Album Illustration, Ross Bleckner


July 29, 2011

I've been working on album artwork for a band in Barcelona, Spain. I was given a lot of freedom, which is always nice. These are just a bunch of little spot illustrations I whipped up for the interior art. I stuck with what I love and know best: lot's of mosses, coral, spores, lichens (surprise!).

The second image is not mine ( I wish). I've been thinking about the work of Ross Bleckner a lot recently. I have a book of his amazing watercolors. They always make me think of really elemental lifeforms: pollen, cells, spores, amoebas, moss etc. etc.

The 2 paintings from the previous post about the Garfield Park Conservatory sold (YAY), and if you are reading this and you are one of the individuals that bought one: Thank you! If you are reading this and did not buy one but were hoping to, I will be posting a couple more next week.

Have a lovely weekend!

Garfield Park Conservatory


July 26, 2011

If you live in Chicago, then I hope you are familiar with the Garfield Park Conservatory. I live in Evanston, just north of the city, but when lived in Chicago proper, the conservatory was one of my favorite places to go, especially in winter. It provided respite from all sorts of urban stresses, and satisfied cravings to connect with nature. It was designed by architect Jens Jensen in 1906. The fern room is amazing. It houses cycad trees over 150 years old, has a waterfall and everything is covered in ferns and mosses. It's a slice of botanical heaven in the heart of the city.

Last month Chicago was hit by a hailstorm and the conservatory sustained terrible damage. Much of the glass windows were shattered, sending shards of glass in to plants. There are photos of the damage on the their website that could make you weep. I am working on a few paintings to benefit the reconstructions efforts of the conservatory. These are first two here. Both are homages to the fern room. One is a maidenhair fern, the other a cycad tree. Both are up in the STORE.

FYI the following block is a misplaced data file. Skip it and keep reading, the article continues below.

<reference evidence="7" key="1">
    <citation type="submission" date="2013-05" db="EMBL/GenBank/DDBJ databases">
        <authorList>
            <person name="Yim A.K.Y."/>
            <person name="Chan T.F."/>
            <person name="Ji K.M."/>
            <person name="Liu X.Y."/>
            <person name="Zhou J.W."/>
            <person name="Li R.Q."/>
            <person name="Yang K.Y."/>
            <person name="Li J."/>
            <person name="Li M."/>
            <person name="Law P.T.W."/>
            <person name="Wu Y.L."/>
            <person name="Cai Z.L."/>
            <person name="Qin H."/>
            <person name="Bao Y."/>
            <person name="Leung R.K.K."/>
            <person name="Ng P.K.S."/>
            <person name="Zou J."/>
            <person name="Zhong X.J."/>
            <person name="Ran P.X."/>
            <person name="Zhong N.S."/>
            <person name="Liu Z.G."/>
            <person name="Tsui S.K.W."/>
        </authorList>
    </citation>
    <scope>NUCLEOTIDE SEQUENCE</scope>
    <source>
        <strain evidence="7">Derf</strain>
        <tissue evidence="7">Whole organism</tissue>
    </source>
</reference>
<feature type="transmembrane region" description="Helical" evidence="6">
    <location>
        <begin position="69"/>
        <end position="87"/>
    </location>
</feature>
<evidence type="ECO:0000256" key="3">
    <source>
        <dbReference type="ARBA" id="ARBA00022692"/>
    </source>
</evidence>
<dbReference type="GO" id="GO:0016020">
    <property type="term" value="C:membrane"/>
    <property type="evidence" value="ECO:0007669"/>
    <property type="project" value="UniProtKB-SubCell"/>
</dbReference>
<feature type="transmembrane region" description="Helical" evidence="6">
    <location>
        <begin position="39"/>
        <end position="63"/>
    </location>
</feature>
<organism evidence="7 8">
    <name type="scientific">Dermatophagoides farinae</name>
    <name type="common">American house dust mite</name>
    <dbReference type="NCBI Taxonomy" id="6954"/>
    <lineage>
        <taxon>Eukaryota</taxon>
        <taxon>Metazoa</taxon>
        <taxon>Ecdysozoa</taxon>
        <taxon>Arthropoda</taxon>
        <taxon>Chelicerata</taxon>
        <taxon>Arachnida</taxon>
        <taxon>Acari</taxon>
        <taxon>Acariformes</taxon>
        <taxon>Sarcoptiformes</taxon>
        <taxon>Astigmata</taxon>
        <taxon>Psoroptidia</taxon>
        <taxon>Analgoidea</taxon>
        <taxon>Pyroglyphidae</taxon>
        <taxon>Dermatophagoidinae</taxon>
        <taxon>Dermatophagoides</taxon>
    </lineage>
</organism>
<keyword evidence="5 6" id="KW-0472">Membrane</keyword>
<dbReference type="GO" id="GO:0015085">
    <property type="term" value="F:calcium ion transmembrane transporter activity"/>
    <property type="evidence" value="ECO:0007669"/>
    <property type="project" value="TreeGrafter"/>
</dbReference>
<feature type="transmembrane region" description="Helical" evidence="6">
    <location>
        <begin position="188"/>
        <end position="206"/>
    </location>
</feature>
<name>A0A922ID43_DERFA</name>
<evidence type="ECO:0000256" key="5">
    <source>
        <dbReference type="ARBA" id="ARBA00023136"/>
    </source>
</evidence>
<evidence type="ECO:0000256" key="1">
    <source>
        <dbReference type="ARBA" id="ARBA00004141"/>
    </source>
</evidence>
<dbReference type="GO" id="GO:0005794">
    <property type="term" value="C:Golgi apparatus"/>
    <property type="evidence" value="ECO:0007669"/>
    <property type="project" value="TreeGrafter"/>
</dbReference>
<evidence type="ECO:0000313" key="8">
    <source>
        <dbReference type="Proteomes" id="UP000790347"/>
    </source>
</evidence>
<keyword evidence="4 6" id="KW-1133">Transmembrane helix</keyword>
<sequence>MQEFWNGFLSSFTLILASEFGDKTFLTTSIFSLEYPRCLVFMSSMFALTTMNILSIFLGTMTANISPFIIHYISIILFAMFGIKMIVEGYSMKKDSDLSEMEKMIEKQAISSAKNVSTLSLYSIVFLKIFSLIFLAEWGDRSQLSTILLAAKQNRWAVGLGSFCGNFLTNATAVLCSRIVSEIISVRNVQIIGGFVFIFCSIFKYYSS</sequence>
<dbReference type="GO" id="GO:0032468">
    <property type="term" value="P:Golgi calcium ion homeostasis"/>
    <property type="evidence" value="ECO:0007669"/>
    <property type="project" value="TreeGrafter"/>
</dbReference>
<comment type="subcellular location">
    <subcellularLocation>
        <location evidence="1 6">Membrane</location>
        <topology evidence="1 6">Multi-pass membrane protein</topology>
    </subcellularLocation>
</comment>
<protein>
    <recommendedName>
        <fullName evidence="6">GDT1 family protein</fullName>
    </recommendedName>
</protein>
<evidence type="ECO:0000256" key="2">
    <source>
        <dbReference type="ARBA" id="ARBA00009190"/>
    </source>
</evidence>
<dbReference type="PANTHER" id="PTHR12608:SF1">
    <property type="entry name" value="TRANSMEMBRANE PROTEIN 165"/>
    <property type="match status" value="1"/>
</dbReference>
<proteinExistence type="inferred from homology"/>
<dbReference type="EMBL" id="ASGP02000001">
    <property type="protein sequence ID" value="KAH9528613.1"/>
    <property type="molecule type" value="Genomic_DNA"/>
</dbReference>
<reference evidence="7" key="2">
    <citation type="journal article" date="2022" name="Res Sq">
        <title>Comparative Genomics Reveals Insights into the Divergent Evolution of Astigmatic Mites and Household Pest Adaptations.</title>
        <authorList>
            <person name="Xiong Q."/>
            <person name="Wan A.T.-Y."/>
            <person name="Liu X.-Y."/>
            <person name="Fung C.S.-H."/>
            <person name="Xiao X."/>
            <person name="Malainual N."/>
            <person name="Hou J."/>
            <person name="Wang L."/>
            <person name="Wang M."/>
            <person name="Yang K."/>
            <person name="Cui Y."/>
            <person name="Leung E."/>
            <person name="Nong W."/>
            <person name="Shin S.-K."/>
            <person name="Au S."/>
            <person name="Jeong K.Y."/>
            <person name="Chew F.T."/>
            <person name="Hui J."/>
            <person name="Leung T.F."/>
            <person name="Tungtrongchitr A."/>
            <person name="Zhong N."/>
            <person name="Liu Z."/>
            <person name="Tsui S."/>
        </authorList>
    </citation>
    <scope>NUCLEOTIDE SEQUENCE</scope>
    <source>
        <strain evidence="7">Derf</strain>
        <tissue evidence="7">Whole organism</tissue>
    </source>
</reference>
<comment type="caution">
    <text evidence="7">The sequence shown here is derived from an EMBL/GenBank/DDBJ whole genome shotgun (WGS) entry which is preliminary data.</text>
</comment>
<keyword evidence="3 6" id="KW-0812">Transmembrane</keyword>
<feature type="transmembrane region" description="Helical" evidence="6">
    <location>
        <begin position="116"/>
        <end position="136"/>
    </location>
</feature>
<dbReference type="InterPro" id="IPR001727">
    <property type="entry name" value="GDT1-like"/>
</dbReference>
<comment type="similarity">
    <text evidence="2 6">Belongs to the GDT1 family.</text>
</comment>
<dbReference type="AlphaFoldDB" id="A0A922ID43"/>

100% of the sales will be donated to the Garfield Park Conservatory. So come on people, get a sweet little painting and help a great cause!

Chimney Swift - Chaetura pelagica


July 21, 2011

Hello: long time no postie?. It's been a full summer; strange too. I've had more changes in my life in the last 8 months than I've had in the previous 8 years, but that's subject matter for a different blog. Everything is fine, but my, how life can change on a dime. The positives are that my family and I are well, and my plate is full of great illustration jobs; work that I am truly excited about. More on that later.

Back to Tiny Aviary business:

The other day I found a dead chimney swift in our alley. It broke my heart, as swifts are some of my very favorite birds. I await their arrival in our skies every summer. When I finally hear their rapid clicking calls and see their little cigar shaped bodies fluttering up high like bats, I know that summer is undeniably here. If you have never seen one up close, they really are amazing. Swifts have small, short legs unfit for perching like other birds, but perfectly adapted to clinging vertically to walls. In addition, their tail feathers have rachides (the central shaft of a feather) like stiff bristles that extend beyond the length of the feather and aid in their vertical, wall clutching ways. Their eyes are enormous dark pools; almost insect like.

Before European settlers came to the North America, Chaetura pelagica were very numerous and roosted in the hollow cavities of large, ancient trees. We quickly pillaged our old growth forests, but almost as quickly swifts adapted to our urban structures. Instead of those old trees, they now roosted in our brick chimneys. And NOW we are tearing down, or sealing off our old chimneys. What's a good C. pelagica to do? The most recent issue of Audubon had a great feature about a lovely Texan couple that have been pioneers of Chimney Swift conservation. Paul and Georgian Kyle have figured out how to build swift friendly structures and have published their findings. Their very informative site is HERE.The site contains excellent information on Chimney swifts, as well as photos, videos, and pdfs on how to build one of their "swift towers". A great video of swifts gathering up at a chimney to roost for the night can be viewed HERE.

Do you have Chimney Swifts in your town this summer? Don't know? Go out and look, silly.

In the meantime, I'm putting up my little swift portrait in the STORE.

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